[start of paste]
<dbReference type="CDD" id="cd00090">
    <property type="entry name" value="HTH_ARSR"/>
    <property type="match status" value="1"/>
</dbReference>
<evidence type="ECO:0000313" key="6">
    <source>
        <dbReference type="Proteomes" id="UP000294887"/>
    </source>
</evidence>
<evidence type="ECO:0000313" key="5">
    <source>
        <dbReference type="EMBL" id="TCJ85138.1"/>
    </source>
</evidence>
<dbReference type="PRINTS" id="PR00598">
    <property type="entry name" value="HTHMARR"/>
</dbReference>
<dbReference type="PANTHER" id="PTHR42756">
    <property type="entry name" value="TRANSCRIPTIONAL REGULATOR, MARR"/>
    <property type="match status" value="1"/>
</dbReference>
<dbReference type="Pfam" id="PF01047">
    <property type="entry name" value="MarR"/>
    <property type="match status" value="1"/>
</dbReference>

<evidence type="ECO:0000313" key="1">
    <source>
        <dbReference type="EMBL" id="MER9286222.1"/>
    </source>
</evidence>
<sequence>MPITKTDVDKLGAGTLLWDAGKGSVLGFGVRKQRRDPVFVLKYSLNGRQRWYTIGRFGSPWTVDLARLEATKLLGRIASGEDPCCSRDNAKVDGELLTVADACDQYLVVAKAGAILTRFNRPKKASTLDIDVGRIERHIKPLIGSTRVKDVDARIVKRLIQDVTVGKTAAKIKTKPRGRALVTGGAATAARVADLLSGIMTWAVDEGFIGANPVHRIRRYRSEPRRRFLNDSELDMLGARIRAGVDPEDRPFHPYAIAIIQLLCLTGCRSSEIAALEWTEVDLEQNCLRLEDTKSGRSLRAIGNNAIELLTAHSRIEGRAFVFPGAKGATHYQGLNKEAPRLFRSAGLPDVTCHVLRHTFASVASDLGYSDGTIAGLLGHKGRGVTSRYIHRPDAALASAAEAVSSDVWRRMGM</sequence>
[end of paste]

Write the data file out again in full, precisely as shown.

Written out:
<dbReference type="CDD" id="cd00090">
    <property type="entry name" value="HTH_ARSR"/>
    <property type="match status" value="1"/>
</dbReference>
<evidence type="ECO:0000313" key="6">
    <source>
        <dbReference type="Proteomes" id="UP000294887"/>
    </source>
</evidence>
<evidence type="ECO:0000313" key="5">
    <source>
        <dbReference type="EMBL" id="TCJ85138.1"/>
    </source>
</evidence>
<dbReference type="PRINTS" id="PR00598">
    <property type="entry name" value="HTHMARR"/>
</dbReference>
<dbReference type="PANTHER" id="PTHR42756">
    <property type="entry name" value="TRANSCRIPTIONAL REGULATOR, MARR"/>
    <property type="match status" value="1"/>
</dbReference>
<dbReference type="Pfam" id="PF01047">
    <property type="entry name" value="MarR"/>
    <property type="match status" value="1"/>
</dbReference>

<evidence type="ECO:0000313" key="1">
    <source>
        <dbReference type="EMBL" id="MER9286222.1"/>
    </source>
</evidence>
<sequence>MPITKTDVDKLGAGTLLWDAGKGSVLGFGVRKQRRDPVFVLKYSLNGRQRWYTIGRFGSPWTVDLARLEATKLLGRIASGEDPCCSRDNAKVDGELLTVADACDQYLVVAKAGAILTRFNRPKKASTLDIDVGRIERHIKPLIGSTRVKDVDARIVKRLIQDVTVGKTAAKIKTKPRGRALVTGGAATAARVADLLSGIMTWAVDEGFIGANPVHRIRRYRSEPRRRFLNDSELDMLGARIRAGVDPEDRPFHPYAIAIIQLLCLTGCRSSEIAALEWTEVDLEQNCLRLEDTKSGRSLRAIGNNAIELLTAHSRIEGRAFVFPGAKGATHYQGLNKEAPRLFRSAGLPDVTCHVLRHTFASVASDLGYSDGTIAGLLGHKGRGVTSRYIHRPDAALASAAEAVSSDVWRRMGM</sequence>